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There's Something About 'Matilda'
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There's Something About 'Matilda'

Performing Arts


One of the biggest hits in London's West End this season is "Matilda the Musical." It's based on Roald Dahl's best-selling children's novel about a very smart five-year-old who comes to realize that she has psychokinetic powers. The production, by The Royal Shakespeare Company, has been proclaimed the best British musical in years.

And as Nik Martin reports, "Matilda" is not just for kids.

NIK MARTIN, BYLINE: Matilda is an unusual girl.


UNIDENTIFIED CHILD: (Singing) Sometimes you have to make a little bit of mischief...

MARTIN: She's a bookworm, her parents are abusive and her school headmistress is a battle-axe. That could make for a depressing story, but London audiences have been wowed by Matilda's strong convictions.


UNIDENTIFIED CHILD: (Singing) Just because you find that life's not fair, it doesn't mean that you just have to grin and bear it. If you always take it on the chin and wear it, you might as well be saying you think that it's OK. And that's not right...

MARTIN: To help tell her story, The Royal Shakespeare Company engaged British playwright Dennis Kelley to adapt the novel, and one of Australia's top comedians to write the music and lyrics.

TIM MINCHIN: This is a love song.

MARTIN: If you're familiar with Minchin's work, you'll know that music is an essential part of his comedy.

MINCHIN: (Singing) Your love for me is not debatable. Your sexual appetite's insatiable. You never ever make me waitable. Delectable, inflatable you...


MARTIN: There's a big difference between creating an hour of humorous songs for a comedy routine and a full-length musical to tell a story. But Minchin says he was ready for the challenge.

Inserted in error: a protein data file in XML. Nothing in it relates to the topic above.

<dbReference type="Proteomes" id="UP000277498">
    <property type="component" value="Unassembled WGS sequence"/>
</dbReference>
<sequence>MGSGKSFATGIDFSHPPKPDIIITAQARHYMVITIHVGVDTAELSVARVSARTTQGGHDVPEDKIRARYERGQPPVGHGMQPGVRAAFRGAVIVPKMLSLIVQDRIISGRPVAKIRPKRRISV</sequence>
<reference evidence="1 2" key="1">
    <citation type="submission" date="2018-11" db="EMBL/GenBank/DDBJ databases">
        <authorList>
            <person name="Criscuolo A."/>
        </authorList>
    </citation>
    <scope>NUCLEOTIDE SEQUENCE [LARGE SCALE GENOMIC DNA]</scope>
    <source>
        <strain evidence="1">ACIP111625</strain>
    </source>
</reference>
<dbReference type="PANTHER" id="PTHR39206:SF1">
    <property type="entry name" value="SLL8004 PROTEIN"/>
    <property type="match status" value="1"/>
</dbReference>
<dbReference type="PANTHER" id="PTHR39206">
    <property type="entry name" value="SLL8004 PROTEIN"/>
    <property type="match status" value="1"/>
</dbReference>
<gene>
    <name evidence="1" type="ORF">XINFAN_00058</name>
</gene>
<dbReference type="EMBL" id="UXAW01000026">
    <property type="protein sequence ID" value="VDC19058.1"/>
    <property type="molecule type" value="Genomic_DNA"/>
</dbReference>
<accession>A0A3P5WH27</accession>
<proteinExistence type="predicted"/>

MINCHIN: The idea of spending two years trying to make a children's story into something that makes grownups and kids laugh and cry is - I love it. I love getting thorough on stuff.

MARTIN: And as he wrote the 17-song score, Minchin realized he had a lot in common with Roald Dahl.

MINCHIN: He liked mucking around with words and doing stupid rhymes and being a bit naughty and being quite dark, and all those things that I do anyway in my comedy and stuff.


UNIDENTIFIED CHILD: (Singing) Jack and Jill went up the hill to fetch a pail of water. So they say, their subsequent fall was inevitable. They never stood a chance; they were written that way. Innocent victims of their story...

MARTIN: But there's one thing that Minchin says he couldn't do.

MINCHIN: The journey was a lot about me getting over the fact that I write ironically. Like, there's a lot of comedy in "Matilda" but it never mocks itself. It never turns inward on itself in that sort of personal - in the way "The Book of Mormon" does, where it's constantly mocking the genre. It's very sincere. And yet, at no point is it saccharine, ever.


UNIDENTIFIED CHILD: (Singing) Sometimes you have to be a little bit naughty.